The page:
Tuesday, December 17, 2013

HTML5 Audio Triumphant (Game Programming)

I've been a little dismayed when I found out that some of the HTML5 Audio properties (duration, currentTime, some control CSS properties) don't work as they do in other browsers. Part of that distress was that I made an assumption. Not a good idea. I had been hearing for a long time about the need for audio sprites because iPhone (and others) couldn't play two sounds at once. Remy Sharp's article made a big impression on a lot of people (http://remysharp.com/2010/12/23/audio-sprites/) and many people decided that audio for HTML5 wasn't going to work. And I notice that a lot of the games I'm playing don't have any audio.

But you need currentTime to work with audio sprites because you need to load one file and then run your audio from whatever position you want to start the playing from. Sounds like that doesn't work. But you don't need it! Then I realized I hadn't tested it, so I wrote a simple test and guess what?

Two audio files can dance with each other!


So now your jump sounds can take place without cutting off your music and your collision sounds can ignore the capture of coins. Dance!

My test program sets up two audio players and lets you listen to both songs, and start and stop each whenever you want. The songs repeat, and you can play with this all day, enjoying the combination of two different songs. I remember doing some singing like this, and I think it was a song called Frère Jacques, where some people would start singing and others would start singing a few measures later. I wonder if this song has been sung in other languages?

Anyway, here's what the program looks like in Firefox OS on my ZTE Open.



The top set of controls are playing oggsong.ogg and the bottom set of controls are playing a different song, oggsong_2.ogg. Start and stop each one by clicking on the | | symbol in each control. So these controls are useful for testing, even though you can't do much more than position them so they don't overlap.

And here's the code, very similar to the code in my first post on Audio Programming (http://firefoxosgaming.blogspot.com/2013/12/html5-audio-game-programming_10.html).

<!DOCTYPE HTML>
<html>
  <head>
    <meta charset="utf-8">
    <title>
      Audio x 2
    </title>
  
      <script>

      // Global variables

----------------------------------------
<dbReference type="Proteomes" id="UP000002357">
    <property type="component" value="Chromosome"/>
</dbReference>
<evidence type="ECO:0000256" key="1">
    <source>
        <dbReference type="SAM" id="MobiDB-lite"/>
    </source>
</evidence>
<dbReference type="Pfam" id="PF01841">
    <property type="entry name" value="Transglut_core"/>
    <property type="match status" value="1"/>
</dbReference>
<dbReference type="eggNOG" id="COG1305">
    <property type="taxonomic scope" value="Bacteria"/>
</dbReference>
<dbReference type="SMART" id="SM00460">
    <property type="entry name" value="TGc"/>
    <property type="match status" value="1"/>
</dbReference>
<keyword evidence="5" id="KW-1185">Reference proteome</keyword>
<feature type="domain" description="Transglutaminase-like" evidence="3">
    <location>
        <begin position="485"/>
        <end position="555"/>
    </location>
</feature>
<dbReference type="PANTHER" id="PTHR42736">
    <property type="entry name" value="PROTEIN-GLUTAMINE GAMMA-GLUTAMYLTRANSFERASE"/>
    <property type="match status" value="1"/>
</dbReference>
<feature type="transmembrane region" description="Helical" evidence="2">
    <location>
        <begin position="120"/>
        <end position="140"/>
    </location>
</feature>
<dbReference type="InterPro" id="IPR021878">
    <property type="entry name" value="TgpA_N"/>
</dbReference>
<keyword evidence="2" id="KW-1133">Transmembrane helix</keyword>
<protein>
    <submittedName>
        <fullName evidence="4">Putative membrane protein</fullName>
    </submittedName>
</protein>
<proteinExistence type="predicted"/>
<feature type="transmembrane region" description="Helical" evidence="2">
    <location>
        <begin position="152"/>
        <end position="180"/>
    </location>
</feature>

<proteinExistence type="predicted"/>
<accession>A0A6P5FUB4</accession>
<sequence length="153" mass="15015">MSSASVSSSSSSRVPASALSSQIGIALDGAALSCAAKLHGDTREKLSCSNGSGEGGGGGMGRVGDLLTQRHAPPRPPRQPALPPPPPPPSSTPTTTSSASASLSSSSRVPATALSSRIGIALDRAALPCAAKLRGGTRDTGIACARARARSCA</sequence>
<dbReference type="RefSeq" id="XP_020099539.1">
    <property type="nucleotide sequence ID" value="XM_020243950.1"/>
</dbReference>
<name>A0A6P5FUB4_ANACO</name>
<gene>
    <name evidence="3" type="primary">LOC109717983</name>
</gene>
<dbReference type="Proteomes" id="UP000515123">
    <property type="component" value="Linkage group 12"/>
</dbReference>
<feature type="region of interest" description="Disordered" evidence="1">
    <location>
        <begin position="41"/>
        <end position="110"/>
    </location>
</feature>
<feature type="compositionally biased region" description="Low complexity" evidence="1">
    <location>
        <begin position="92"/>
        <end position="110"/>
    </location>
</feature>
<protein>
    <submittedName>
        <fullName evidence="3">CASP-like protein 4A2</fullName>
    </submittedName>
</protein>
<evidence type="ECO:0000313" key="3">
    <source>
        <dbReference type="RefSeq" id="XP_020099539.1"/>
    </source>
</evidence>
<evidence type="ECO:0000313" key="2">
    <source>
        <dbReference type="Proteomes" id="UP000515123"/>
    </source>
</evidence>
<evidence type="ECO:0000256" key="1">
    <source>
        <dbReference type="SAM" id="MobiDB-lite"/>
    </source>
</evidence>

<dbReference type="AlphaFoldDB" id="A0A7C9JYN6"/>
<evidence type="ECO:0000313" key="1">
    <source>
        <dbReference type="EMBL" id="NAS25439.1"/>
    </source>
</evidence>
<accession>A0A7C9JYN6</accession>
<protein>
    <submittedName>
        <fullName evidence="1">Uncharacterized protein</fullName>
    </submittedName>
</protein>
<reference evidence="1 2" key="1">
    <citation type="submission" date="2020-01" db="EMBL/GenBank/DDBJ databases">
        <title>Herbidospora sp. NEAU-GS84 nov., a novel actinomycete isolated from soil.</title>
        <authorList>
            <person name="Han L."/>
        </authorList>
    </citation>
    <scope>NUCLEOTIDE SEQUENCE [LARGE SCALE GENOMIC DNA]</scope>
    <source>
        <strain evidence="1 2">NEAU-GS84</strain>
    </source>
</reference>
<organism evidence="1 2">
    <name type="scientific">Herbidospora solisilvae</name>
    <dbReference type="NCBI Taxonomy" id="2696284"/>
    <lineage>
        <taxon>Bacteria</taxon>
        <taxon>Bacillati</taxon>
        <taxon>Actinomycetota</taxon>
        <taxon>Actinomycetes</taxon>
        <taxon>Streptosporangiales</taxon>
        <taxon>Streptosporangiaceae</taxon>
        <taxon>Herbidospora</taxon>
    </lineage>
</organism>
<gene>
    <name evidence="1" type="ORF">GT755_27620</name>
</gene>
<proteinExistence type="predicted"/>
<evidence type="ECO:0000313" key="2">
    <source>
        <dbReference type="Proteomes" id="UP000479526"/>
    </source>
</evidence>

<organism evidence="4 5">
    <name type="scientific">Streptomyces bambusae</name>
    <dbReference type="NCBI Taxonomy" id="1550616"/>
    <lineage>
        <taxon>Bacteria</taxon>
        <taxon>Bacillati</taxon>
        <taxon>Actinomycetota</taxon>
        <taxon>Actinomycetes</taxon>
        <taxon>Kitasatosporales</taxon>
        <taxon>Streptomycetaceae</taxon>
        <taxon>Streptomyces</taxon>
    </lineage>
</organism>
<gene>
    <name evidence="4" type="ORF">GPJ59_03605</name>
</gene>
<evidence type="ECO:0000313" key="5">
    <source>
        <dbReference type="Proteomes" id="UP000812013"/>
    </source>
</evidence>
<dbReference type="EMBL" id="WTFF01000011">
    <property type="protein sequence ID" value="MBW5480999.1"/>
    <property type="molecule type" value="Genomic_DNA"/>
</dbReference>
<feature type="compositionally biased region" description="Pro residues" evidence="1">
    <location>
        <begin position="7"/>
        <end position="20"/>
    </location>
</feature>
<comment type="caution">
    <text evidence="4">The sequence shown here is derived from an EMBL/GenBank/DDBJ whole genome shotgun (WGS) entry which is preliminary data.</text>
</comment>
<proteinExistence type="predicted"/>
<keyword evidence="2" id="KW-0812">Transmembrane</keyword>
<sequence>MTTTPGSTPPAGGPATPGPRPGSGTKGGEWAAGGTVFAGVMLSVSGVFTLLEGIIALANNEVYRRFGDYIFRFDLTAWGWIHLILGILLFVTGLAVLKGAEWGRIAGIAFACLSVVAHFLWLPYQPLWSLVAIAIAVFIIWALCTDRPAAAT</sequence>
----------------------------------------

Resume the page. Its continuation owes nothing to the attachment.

var myAudio;
      var myAudio2;

      // Load the page.
      window.addEventListener("load",
        runFirst, false);

      // Runs when the page is loaded.
      function runFirst() {

        console.log("page loaded");

        // Create two audio objects.
        // We like OGG.
        myAudio = new Audio("oggsong.ogg");
        myAudio2 = new Audio("oggsong_2.ogg");
       
        // Need this to see the controls.
        document.getElementById("myBody").
            appendChild(myAudio);          
        document.getElementById("myBody").
            appendChild(myAudio2);

        // Loop both songs.
        myAudio.loop = true;
        myAudio2.loop = true;

        // Make both controls visible.
        myAudio.controls = true;
        myAudio2.controls = true;
       
        // Position 1st audio control.
        myAudio.id = "player1";
        player1.style.position = "absolute";
        player1.style.top = "70px";
        player1.style.left = "10px";
      
        // Position 2nd audio control.
        myAudio2.id = "player2";
        player2.style.position = "absolute";
        player2.style.top = "200px";
        player2.style.left = "10px";
       
        // Listen for fully loaded audios.
        myAudio.addEventListener("canplaythrough",
          processMyAudio, false);         
        myAudio2.addEventListener("canplaythrough",
          processMyAudio2, false);       
      }

      // The first audio is ready to play.
      function processMyAudio() {
     
        console.log("audio one loaded");
       
        // Event no longer needed.
        myAudio.removeEventListener("canplaythrough",
            processMyAudio, false);
           
         // Play the first audio.
        myAudio.play();     
      }